The mother-of-one told MailOnline: ‘The rules are just so complicated.
‘It’s so wrong that you can buy a coat for your dog but not for your child.Obviously you can still buy online, but it’s still wrong. They don’t think about children’s special needs.
‘I think it’s unfair that some places should be allowed to stay open when others can’t. If pet stores are essential, why not kids’ clothing shops?’
However the 27-year-old, from Ringwood, said she believed the lockdown was ‘definitely needed’.
She added: ‘We are very lucky that we’ve been able to stay open and are deemed essential, as others aren’t so lucky.’
Wendy Lowen, who visited the store to buy food for her Jack Russell, agreed that what is deemed essential varies from person to person.
Across the road from Forest Pet Supplies is Patricia’s Florist, which has had to adapt its business model to only accept orders by phone and click & collect despite garden centres being able to remain open.
Owner Patricia Taylor said: ‘We have been mainly operating by click and collect since the first lockdown, but it’s confusing as people are told they can come to collect flowers but are also told to stay at home.
‘I don’t think it’s fair that garden centres can stay open.
‘My customers still want to visit the shop, and I’ve had to furlough some staff members because we can’t stay open.
‘Even before the lockdown was announced last night our doors were shut, and all throughout Christmas the doors were shut.
‘It’s difficult because we’re deemed non-essential but the wine shop next door is still allowed to open for collection and delivery.
‘Does that mean wine is deemed essential? The rules are all very odd.’
It comes as hundreds of thousands of non-essential retailers were told they will have to keep their doors closed under England’s third nation-wide lockdown.
The government’s decision to let garden centres remain open while other retailers close has angered some bosses and shop workers.
Hotels must also close during this lockdown and guests must leave unless they are permanently resident at the premises or are unable to return home.
Boris Johnson last night told Britons that they would only be allowed to leave the house for permitted reasons – including ‘to shop for essentials’.
And the government last night released guidance explaining which businesses are ‘essential’ after many stores controversially remained open during the November Tier 3 lockdown.
Essential retail includes food shops, supermarkets, pharmacies, garden centres, building merchants and suppliers of building products and off-licences, the Government’s official website states.
The less-obvious retailers allowed to trade in person include dry cleaners, outdoor botanical gardens and cattle or farm equipment auctions – while every other kind of auction must shut.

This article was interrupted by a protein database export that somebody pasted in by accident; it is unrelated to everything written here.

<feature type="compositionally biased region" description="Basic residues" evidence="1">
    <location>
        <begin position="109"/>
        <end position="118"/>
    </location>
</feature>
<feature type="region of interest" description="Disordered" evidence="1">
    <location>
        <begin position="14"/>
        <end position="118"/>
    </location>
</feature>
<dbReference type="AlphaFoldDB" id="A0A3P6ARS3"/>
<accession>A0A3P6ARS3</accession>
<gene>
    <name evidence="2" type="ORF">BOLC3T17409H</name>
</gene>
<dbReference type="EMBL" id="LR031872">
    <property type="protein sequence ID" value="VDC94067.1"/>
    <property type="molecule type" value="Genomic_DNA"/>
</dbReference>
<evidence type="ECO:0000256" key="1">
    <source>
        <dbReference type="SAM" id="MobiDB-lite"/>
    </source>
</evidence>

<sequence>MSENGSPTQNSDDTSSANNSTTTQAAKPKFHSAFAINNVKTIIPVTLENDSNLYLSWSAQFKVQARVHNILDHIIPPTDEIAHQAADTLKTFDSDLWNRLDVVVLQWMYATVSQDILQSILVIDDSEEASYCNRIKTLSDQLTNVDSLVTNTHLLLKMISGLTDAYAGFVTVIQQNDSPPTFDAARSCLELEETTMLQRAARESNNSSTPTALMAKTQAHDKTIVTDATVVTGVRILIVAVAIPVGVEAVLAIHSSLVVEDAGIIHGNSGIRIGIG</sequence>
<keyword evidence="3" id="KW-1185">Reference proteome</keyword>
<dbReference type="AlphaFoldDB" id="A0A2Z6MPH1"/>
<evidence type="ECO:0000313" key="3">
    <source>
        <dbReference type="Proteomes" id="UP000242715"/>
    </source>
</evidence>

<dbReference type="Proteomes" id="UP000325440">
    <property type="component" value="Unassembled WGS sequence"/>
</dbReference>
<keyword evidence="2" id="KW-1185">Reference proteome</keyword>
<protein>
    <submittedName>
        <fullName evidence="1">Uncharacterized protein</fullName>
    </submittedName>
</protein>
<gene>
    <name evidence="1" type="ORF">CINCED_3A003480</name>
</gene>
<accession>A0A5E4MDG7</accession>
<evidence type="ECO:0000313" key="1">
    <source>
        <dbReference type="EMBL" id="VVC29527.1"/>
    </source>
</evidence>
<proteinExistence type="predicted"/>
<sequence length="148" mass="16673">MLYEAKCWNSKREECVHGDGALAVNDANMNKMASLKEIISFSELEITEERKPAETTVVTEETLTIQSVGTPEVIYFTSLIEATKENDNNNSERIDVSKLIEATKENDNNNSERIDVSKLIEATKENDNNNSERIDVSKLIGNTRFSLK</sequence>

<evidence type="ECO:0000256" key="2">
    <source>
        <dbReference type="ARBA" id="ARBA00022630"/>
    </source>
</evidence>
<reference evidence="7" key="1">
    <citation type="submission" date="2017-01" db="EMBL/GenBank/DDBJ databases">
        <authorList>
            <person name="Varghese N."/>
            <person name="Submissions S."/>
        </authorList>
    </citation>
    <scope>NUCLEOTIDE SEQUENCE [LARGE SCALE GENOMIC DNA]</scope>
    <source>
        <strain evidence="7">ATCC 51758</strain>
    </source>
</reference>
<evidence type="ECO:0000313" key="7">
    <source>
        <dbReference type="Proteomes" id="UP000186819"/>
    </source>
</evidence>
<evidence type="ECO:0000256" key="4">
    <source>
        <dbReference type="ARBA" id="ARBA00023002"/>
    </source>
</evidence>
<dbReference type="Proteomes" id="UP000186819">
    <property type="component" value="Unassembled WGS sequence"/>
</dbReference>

Those caught breaking the rules – including gyms who refuse to shut – can be slapped with a £200 fine. This figure can double up to £6,400 for repeat offenders.
The new rules are slightly different to Tier 4 as archery and shooting ranges and outdoor riding centres were able to open under the highest tier – but must close under the new national lockdown.
All non-essential shops were able to open under Tier 3.
Other businesses allowed to remain open in the new lockdown include those providing repair services, petrol stations, automatic (but not manual) car washes, banks, post offices, short-term loan providers and funeral directors.
Vets will stay open, as will animal rescue centres, animal groomers – for welfare and not aesthetic purposes – and boarding facilities.
Car parks, public toilets and motorway service areas are all open as well.
Heritage sites that are outside will also remain open to the public – but only if they are used for ‘exercise’.
Britons took to Twitter to share their confusion at why shops such as garden centres were considered essential.
Carole Bookless asked: ‘Can you explain why a garden centre is classed as essential during this lockdown.
‘No ones life depends on a garden centre being open.’
Emma Powell issued a stark warning to parents writing: ‘My 14-year-old step daughter now goes to the garden centre because it’s the new place to hang. Not satire.’
Mel added: ‘You can even pop off to the garden centre. Because that is definitely essential shopping in the dead of winter.
Another furious Twitter user wrote: ‘So Covid loves a crowd? If that’s true then why for instance are garden centres still open?
‘How are they essential retail? The garden centre demographic is Covid’s favourite type of host. The mind boggles.